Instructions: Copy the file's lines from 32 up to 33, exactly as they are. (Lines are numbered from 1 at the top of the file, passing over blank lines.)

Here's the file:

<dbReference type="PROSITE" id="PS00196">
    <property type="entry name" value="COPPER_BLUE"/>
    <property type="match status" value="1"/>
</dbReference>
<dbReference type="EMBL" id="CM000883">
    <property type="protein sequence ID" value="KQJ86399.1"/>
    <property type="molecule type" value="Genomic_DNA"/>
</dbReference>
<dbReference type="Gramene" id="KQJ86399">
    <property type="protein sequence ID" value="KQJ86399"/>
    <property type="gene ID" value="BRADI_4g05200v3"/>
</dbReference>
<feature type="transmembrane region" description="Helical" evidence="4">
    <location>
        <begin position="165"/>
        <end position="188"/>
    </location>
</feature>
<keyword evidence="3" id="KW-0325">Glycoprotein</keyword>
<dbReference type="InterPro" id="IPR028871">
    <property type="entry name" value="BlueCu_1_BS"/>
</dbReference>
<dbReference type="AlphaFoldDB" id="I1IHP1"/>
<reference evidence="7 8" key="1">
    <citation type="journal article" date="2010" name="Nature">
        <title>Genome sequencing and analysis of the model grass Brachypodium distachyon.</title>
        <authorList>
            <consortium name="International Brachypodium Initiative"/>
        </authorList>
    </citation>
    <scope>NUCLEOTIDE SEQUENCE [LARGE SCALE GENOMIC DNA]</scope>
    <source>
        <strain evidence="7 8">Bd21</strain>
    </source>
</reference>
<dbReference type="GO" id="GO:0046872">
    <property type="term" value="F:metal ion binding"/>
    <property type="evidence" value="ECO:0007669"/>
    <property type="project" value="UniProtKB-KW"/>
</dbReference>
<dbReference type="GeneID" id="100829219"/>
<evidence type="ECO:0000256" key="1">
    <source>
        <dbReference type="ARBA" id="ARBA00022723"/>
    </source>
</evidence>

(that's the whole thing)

    <source>
        <strain evidence="7 8">Bd21</strain>